One week ago, on the eve of the Midwest Regional final between Oklahoma and Memphis State, Oklahoma Coach Billy Tubbs said he would "guarantee" that the winner would defeat the winner of the Southeast Regional in the semifinals of the Final Four.

Memphis State Coach Dana Kirk quickly agreed, even before his team went on to beat the Sooners. Today, on the eve of meeting that Southeast Regional winner -- Villanova at about 3:42 p.m. -- Kirk attempted to remove his foot from his mouth.

The question came up only after Kirk had gone through the coaching ritual of making the opposition sound like Sherman's army marching to the sea. Suddenly, as he was going on at length about the quickness of Villanova center Ed Pinckney, the toughness of guard Gary McLain and forward Dwayne McClain and the intelligence of Coach Rollie Massimino, Kirk was asked about the guarantee.

"I made a mistake," he said, his West Virginia twang softening. "Billy Tubbs made the statement and I agreed with him. I hope y'all will let me back up on that one."

Backing up is something Kirk has had to do more than once: He often reacts first and thinks later. Never was that more evident than in his first season at Memphis State, when he pulled his team off the floor during a game at Florida State and forfeited because he objected to a referee's call.

Kirk apologized for that, too.

But through it all the curly-haired Kirk, 49, has built winning programs. He did it at Virginia Commonwealth for five years and he has done it for six years at Memphis State. Saturday, the Tigers (31-3) will play Villanova (23-10) for a spot in Monday night's national championship game; odds makers rate them 2 1/2-point favorites to beat the Wildcats. One doesn't reach this point without doing some things right.

"We've just played with a lot more confidence in tough situations this year," said point guard Andre Turner, one of the most improved players in the country. "When things get close, we usually find a way to win."

There is irony in that statement. Many coaches sitting in the stands at Rupp Arena today watching Kirk put his team through its paces might think that Kirk couldn't X and O his way across the street. But he's still coaching and they're watching.

What's more, the Tigers have gotten here by winning three straight at, or just before, the buzzer. They beat Alabama-Birmingham, 67-66, in overtime on Turner's jumper with one second left, beat Boston College, 59-57, on another shot by Turner and beat Oklahoma, 63-61, when the Sooners missed with one second left.

"The key for us is that our guys are more confident playing without Keith Lee," Kirk said today. "We've had to play without him and we've done it."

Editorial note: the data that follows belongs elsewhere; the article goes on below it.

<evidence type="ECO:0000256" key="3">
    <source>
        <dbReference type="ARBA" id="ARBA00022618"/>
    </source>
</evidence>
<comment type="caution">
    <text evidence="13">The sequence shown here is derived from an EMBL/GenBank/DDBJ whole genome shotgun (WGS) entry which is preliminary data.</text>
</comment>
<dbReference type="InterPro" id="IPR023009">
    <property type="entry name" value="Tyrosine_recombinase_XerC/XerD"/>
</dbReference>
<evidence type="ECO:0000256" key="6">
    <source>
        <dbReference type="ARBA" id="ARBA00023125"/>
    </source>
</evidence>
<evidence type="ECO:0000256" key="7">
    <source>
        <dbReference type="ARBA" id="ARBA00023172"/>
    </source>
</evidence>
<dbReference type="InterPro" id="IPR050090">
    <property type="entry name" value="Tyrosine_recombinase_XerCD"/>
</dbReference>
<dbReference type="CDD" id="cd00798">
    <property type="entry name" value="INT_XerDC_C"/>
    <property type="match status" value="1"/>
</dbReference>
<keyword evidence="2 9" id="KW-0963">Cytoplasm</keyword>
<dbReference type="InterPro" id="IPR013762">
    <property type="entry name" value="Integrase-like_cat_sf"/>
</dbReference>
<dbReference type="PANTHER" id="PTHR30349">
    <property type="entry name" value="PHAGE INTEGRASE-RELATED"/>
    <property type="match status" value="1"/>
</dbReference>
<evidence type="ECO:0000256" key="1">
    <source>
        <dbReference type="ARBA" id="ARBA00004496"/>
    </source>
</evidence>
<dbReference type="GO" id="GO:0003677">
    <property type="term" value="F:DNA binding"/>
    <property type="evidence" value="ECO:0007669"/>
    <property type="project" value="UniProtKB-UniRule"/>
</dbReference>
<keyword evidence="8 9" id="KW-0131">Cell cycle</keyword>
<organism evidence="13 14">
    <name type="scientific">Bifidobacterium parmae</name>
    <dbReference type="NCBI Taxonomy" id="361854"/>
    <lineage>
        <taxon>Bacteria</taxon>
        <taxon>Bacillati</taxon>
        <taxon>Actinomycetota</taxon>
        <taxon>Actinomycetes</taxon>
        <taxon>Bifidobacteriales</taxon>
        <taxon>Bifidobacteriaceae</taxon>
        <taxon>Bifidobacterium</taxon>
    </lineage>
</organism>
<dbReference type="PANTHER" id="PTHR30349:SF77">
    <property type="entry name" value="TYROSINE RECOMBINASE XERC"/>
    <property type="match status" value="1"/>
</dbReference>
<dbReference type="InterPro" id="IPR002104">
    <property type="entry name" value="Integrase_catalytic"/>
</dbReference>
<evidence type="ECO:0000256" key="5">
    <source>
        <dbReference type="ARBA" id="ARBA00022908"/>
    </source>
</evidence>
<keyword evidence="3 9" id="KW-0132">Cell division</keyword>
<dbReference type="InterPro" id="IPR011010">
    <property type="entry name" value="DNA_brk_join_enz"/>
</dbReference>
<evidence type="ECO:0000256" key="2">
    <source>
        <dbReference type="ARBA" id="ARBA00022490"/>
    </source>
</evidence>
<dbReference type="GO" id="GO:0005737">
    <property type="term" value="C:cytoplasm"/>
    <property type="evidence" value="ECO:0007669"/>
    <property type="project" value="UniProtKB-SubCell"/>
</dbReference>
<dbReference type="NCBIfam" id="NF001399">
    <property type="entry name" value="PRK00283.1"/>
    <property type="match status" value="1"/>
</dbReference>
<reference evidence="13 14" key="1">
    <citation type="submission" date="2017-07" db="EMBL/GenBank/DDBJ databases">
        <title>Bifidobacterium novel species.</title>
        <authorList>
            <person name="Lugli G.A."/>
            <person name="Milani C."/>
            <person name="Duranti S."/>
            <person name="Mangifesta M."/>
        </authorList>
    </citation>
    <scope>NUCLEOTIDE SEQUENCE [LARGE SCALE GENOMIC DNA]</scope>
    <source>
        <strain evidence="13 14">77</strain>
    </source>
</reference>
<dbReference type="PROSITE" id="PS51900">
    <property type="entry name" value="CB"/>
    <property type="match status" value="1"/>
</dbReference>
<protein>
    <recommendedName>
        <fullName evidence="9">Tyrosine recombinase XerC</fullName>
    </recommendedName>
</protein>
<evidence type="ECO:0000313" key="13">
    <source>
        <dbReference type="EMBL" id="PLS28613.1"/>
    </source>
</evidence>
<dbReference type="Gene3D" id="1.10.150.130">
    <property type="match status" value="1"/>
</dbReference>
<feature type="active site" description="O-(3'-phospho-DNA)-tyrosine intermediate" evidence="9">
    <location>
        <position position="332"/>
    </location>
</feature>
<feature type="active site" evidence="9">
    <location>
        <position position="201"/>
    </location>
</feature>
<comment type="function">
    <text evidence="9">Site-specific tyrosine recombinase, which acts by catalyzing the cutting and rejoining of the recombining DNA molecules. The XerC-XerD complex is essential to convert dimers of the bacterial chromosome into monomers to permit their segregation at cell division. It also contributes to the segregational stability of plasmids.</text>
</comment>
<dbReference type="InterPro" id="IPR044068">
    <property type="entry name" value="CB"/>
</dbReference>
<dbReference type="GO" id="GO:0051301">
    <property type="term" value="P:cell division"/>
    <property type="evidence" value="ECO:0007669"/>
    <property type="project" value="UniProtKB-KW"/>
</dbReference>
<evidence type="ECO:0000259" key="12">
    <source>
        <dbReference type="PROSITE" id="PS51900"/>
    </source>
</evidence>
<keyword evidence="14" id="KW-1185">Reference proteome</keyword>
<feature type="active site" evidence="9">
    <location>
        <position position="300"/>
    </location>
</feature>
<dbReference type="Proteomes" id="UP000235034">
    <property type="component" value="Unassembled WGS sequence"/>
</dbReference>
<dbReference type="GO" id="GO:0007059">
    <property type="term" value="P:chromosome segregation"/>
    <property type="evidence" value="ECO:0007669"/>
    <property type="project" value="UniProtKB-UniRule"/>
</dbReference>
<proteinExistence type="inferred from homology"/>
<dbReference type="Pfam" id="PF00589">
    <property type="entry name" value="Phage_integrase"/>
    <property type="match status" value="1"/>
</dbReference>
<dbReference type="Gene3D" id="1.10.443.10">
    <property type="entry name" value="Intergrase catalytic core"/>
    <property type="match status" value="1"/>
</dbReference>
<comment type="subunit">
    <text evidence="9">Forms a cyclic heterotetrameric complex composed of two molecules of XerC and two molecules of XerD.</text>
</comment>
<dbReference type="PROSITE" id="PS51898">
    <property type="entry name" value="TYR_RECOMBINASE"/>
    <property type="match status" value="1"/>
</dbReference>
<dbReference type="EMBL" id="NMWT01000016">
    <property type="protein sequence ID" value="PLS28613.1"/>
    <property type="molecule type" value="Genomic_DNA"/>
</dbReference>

Lee is the beginning, middle and end of any story about Kirk's building of this program. Memphis State was 13-14 in each of the two seasons before Lee's arrival. Since the 6-foot-10 forward arrived, the Tigers are 104-23. He has broken every school record worth mentioning, is averaging 19.9 points and 9.3 rebounds this season and already has had his No. 24 jersey retired by the school.

But in 11 of the last 12 games, Lee has gotten in foul trouble. He didn't score a field goal for 35 minutes against Boston College. He has been accused of disappearing when an opponent gets physical with him. Yet, the Tigers have survived, largely because of the development of 7-foot sophomore center William Bedford and the vast improvement of Turner.

"Andre's our general, he's got five stars," Kirk said. "When things are close, I want the ball in his hands."

One year ago at this time, after the Tigers lost in the round of 16 for the third straight year, the 5-10 junior was aptly nicknamed "Andre Turnover." He averaged nearly five per game last season. This season, he cut that number in half while increasing his assists from 4.8 per game to 6.7. With Lee often in foul trouble, he has become the Tigers' glue.

His role against Villanova will be particularly important. The Wildcats have gotten here with a constantly changing zone defense that confuses opponents and has kept the ball from getting inside.

"Our defense is built around deception," Gary McLain, Villanova's point guard, said today. "The other team's point guards have been stymied when they go against us. You can see it in their eyes."

As for Turner: "I know Gary McLain thrives on defense. But so do I. If I get active on defense and get it going, the offense will come."

Memphis State has averaged nearly 74 points a game this season. In the NCAA tournament, Villanova has given up an average of 48. Something will give Saturday.

At least one person here thinks Memphis State, being the only school not from the Big East in the Final Four, is in a wonderful position. His name is John Thompson.

"If I were Memphis State, I would feel most comfortable," Georgetown's coach said. "They've been invited to a Big East party. They should be loving this. They're the honored guests and they have a damn good team, too. I'd love to be in that position."

Kirk loves his position. "We've already won the non-Catholic national championship," he said, alluding to the backgrounds of Georgetown, St. John's and Villanova. "Anything else we can do here will be great."

One other thing: the last time Georgetown lost an NCAA tournament game was in the second round in 1983. The score was Memphis State 66, Georgetown 57. Lee had 28 points and 17 rebounds.

If Memphis State can figure out Villanova's zones and keep Lee on the court most of the game, Kirk can withdraw today's withdrawal Saturday at dusk.

"Golly," he said, his drawl full of cheer again. "Just being here is great."